After the Storm has a tonal problem sometimes. It’s a family drama as seen through the eyes of the spun off, burnout son who watches fitfully from the outskirts of the relationship, bemused by the fact that his ex-wife is now a more integral part of the clan than him. He wrote an award winning book in his youth, everyone seems very excited to remind him of the fact. The fact that he’s been struggling to put pen to paper for over eight years now means their support only registers as pain. He’s taken up a job as a private investigator to make ends meet, but his gambling compulsion prevents him from even managing that.
Elsewhere in his life: his ex is getting together with a new dude, his sister’s dragging him constantly for being such a monumental screw up, his son’s only allowed to visit one afternoon a month and his mother’s fretting she’ll die in the small apartment she’s been stuck in since her now grown children were actual children. It’s trying to scrape all the disappointment and ennui out of life in decline and mine the black comedy that can be had as us failures fight against it. While it can be funny and it can be sad, the real problem is it don’t manage too often to do both together.
Honestly, the main plot don’t do so well. Ryota Shinoda (Hiroshi Abe) is a loveably appalling creature, he skulks around the back streets of the city and makes a habit of blackmailing those he’s being legitimately paid to investigate just in case he can wring an extra few thousand yen out of the hours he spends at work. At home there’s a desk overflowing with notes and ideas but in his free time the dude prefers to be betting at the track or playing his luck at pachinko, drinking too. There’s that prideful arse charm that he carries about him like a shield which is occasionally punctured by his youthful co-worker and friend (Sōsuke Ikematsu).
It’s a bad dad tale. I guess the real tragedy is that he’s not even close to being the worst dad we’ve seen on the screen and even then he don’t get off too easy. At the same time, speaking as someone with they own daddy issues, he gets more than he deserves. As Ryota fails to be a better father to his child writer, director, editor Hirokazu Kore-eda takes a mature approach to his material, like John Darninelle, he realises too that his film wants for those Pale Green Things to cleanse these characters. Only, we can’t see them from the father’s point of view, maybe it’s enough that he’s trying, but we ain’t never let into the child’s mind.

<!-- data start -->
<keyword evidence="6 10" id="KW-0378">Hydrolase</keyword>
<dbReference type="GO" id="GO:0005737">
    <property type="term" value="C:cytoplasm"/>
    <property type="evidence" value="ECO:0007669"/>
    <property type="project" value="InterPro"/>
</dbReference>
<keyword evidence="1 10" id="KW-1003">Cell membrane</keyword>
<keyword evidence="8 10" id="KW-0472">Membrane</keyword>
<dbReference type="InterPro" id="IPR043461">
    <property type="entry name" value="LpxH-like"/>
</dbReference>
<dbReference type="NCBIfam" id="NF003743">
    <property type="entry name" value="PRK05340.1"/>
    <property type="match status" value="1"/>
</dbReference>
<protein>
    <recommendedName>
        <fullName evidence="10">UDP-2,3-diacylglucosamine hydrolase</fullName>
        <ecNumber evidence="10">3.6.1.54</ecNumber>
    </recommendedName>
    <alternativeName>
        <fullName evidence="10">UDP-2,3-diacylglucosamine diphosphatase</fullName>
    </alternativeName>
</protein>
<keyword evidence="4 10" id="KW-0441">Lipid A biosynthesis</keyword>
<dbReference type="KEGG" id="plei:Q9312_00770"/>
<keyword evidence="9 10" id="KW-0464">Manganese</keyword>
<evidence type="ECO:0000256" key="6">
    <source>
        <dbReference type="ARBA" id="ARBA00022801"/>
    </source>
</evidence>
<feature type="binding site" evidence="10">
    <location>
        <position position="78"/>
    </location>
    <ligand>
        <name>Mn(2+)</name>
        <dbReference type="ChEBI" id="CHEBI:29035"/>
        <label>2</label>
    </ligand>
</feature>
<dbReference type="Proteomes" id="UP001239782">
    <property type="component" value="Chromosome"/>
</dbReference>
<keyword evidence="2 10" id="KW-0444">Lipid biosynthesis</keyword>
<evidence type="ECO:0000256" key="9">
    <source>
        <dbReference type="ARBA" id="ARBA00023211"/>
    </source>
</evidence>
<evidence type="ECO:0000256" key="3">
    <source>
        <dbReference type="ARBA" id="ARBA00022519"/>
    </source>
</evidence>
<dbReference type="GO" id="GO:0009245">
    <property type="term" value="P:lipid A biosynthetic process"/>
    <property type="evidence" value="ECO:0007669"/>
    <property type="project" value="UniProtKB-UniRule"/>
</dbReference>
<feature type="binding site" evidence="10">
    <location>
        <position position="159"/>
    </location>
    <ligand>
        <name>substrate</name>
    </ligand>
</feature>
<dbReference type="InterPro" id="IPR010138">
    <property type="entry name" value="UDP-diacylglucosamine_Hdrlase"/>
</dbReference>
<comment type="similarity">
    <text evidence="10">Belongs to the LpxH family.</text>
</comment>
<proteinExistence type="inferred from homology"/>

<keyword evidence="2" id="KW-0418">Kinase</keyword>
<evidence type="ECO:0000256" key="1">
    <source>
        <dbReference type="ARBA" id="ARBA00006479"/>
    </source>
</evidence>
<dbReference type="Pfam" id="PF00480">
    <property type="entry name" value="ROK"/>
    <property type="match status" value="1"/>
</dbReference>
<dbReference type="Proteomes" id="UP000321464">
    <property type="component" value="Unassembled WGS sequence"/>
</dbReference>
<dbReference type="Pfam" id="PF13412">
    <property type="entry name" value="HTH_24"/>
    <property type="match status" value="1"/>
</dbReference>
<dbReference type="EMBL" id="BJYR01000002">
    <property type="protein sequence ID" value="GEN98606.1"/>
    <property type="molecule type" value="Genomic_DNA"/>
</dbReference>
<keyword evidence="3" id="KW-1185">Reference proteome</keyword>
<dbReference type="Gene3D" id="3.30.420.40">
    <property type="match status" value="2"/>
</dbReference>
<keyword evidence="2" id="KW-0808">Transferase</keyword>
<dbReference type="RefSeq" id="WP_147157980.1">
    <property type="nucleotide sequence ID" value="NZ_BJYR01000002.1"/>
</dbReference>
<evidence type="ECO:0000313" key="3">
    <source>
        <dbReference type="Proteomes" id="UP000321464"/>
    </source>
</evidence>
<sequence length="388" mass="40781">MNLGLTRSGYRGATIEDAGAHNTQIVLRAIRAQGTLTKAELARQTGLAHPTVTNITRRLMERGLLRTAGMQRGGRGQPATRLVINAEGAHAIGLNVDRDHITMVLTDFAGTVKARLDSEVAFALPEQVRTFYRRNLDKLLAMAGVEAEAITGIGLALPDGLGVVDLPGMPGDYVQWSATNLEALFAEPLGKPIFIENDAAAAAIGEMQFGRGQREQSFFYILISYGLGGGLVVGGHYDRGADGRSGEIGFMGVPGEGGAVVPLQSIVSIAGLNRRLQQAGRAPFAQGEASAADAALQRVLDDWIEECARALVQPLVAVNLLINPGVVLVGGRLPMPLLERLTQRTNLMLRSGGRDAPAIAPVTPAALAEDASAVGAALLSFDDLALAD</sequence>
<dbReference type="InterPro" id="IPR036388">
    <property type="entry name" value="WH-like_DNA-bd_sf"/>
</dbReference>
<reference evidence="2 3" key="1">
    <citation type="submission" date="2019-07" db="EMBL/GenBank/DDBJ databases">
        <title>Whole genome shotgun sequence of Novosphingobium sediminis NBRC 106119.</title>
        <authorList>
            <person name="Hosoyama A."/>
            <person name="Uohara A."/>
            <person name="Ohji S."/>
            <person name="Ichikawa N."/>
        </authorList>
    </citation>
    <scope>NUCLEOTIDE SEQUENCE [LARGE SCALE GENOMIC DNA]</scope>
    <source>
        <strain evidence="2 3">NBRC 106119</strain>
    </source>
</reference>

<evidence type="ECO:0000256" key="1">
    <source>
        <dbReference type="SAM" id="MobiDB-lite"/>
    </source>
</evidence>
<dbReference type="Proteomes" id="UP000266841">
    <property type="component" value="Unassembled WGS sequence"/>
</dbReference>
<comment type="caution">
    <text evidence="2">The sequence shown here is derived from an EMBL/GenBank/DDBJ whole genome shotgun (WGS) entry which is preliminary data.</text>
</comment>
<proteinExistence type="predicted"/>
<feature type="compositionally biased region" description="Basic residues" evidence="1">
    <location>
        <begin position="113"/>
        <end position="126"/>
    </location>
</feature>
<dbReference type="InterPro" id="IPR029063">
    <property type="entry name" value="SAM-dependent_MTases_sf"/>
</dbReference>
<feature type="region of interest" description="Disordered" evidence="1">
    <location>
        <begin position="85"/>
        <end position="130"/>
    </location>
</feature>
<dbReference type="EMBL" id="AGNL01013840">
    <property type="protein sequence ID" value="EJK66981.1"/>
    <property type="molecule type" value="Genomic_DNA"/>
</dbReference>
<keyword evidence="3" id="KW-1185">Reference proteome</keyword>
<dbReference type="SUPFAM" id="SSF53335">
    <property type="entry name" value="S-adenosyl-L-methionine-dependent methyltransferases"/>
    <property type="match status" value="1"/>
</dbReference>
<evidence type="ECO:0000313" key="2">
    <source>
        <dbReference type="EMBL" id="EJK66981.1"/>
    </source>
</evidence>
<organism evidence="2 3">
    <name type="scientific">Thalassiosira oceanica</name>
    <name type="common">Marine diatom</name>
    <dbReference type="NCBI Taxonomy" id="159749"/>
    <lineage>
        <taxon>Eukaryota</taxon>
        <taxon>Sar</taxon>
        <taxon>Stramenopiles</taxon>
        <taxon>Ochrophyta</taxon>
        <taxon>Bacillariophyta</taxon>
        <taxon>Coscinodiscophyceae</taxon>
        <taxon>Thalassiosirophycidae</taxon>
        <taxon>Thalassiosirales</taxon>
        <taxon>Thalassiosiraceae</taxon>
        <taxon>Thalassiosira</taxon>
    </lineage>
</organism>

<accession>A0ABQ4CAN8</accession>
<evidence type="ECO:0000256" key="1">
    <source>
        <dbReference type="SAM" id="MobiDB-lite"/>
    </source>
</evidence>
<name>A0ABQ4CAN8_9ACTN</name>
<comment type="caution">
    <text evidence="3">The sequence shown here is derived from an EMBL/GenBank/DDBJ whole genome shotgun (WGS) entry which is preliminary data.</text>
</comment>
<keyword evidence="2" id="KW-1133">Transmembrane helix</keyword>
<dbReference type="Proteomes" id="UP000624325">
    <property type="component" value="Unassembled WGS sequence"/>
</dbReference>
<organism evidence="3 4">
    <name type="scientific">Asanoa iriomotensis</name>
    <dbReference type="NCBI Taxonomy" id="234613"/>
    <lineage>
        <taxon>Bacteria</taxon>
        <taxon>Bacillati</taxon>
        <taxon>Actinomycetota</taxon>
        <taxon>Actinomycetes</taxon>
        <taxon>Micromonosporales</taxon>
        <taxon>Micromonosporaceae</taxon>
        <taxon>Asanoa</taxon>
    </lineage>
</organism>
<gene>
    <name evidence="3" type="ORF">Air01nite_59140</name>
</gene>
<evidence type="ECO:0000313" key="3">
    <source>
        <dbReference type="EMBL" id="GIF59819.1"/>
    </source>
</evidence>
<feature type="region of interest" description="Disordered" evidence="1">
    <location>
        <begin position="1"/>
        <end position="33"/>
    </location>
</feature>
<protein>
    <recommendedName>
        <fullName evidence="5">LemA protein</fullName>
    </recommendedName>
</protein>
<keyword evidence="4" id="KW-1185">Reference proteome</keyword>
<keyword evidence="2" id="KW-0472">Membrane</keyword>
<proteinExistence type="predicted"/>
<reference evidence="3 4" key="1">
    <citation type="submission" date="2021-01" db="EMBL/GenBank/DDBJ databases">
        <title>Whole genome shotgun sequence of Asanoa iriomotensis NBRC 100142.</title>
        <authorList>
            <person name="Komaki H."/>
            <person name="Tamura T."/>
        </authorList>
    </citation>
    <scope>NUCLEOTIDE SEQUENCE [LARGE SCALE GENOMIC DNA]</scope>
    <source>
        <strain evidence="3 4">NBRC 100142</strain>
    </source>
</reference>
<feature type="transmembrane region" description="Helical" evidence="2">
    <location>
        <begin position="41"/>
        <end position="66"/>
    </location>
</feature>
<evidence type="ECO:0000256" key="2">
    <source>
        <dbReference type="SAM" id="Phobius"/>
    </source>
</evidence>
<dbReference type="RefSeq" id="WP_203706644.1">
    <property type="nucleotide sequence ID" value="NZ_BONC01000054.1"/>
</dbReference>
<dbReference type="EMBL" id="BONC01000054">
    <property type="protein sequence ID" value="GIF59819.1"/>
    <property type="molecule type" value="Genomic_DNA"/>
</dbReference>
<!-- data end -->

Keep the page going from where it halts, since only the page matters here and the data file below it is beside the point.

At least it never judges his ex, or her new beaux, or any of the people who get sacked off at Ryota, the film respects their reasons. It’s only responsible. None of them the true reason to go see the flick though, seriously catch whatever other deadbeat dad you want if that the case. Watch this one for Kirin Kiki.
Seriously, her performance as Yoshiko, the mother of the tribe, is something else. It’s one of the best performances I’ve seen all year. When I said earlier that it had those tonal problems, yeah that’s for just about every scene she’s not in. I wish this whole joint were about her character in that shitty flat of hers. Like, the character acknowledges she’s on her way out, that she starting to lose track of things, and then as a performer Kiki takes all that tragedy and turns it right around into the films biggest laughs. Even when she just doing old lady stuff she’s doing it so well observed. We spend the first fifteen minutes of the film following her character, then when it turns out her son’s the main dude it’s just so disappointing.
Ah well, she gotta be on my list of best supporting actresses of the year, because hot damn she makes this movie worth watching on her own. She seems like a good person, which ain’t to say much, but genuinely pure people seem hard to come by in Kore-eda’s films. You always get the sense that there’s a good person down there, under the surface that the weight of life is holding down. I feel for them, I’m trying my best too. Maybe I should be easier on myself when I screw up, maybe then I wouldn’t hold so much spite for their redemption.
After the Storm is currently screening in UK cinemas